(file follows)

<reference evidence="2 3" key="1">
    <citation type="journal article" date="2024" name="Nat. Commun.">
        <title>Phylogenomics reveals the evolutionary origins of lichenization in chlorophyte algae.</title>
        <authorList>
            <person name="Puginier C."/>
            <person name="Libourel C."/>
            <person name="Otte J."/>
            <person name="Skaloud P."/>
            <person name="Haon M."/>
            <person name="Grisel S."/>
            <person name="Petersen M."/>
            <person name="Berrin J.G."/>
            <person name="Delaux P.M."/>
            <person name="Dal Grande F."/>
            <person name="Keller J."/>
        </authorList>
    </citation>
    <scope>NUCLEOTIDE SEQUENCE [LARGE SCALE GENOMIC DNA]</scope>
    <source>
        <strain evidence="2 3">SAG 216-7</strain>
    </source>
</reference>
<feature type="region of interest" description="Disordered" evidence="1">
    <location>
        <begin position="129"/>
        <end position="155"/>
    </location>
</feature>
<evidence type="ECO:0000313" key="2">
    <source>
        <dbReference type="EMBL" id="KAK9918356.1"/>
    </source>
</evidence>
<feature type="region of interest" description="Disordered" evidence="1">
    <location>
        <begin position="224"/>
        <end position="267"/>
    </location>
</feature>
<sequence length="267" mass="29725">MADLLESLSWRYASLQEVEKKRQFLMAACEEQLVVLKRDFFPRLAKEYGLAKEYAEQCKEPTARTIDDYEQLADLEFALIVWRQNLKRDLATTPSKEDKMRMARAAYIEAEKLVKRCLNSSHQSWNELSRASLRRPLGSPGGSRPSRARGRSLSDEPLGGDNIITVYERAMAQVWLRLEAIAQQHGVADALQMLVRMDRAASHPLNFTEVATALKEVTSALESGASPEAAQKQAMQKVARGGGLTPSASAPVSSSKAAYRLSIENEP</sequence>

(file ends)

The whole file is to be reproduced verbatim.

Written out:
<reference evidence="2 3" key="1">
    <citation type="journal article" date="2024" name="Nat. Commun.">
        <title>Phylogenomics reveals the evolutionary origins of lichenization in chlorophyte algae.</title>
        <authorList>
            <person name="Puginier C."/>
            <person name="Libourel C."/>
            <person name="Otte J."/>
            <person name="Skaloud P."/>
            <person name="Haon M."/>
            <person name="Grisel S."/>
            <person name="Petersen M."/>
            <person name="Berrin J.G."/>
            <person name="Delaux P.M."/>
            <person name="Dal Grande F."/>
            <person name="Keller J."/>
        </authorList>
    </citation>
    <scope>NUCLEOTIDE SEQUENCE [LARGE SCALE GENOMIC DNA]</scope>
    <source>
        <strain evidence="2 3">SAG 216-7</strain>
    </source>
</reference>
<feature type="region of interest" description="Disordered" evidence="1">
    <location>
        <begin position="129"/>
        <end position="155"/>
    </location>
</feature>
<evidence type="ECO:0000313" key="2">
    <source>
        <dbReference type="EMBL" id="KAK9918356.1"/>
    </source>
</evidence>
<feature type="region of interest" description="Disordered" evidence="1">
    <location>
        <begin position="224"/>
        <end position="267"/>
    </location>
</feature>
<sequence length="267" mass="29725">MADLLESLSWRYASLQEVEKKRQFLMAACEEQLVVLKRDFFPRLAKEYGLAKEYAEQCKEPTARTIDDYEQLADLEFALIVWRQNLKRDLATTPSKEDKMRMARAAYIEAEKLVKRCLNSSHQSWNELSRASLRRPLGSPGGSRPSRARGRSLSDEPLGGDNIITVYERAMAQVWLRLEAIAQQHGVADALQMLVRMDRAASHPLNFTEVATALKEVTSALESGASPEAAQKQAMQKVARGGGLTPSASAPVSSSKAAYRLSIENEP</sequence>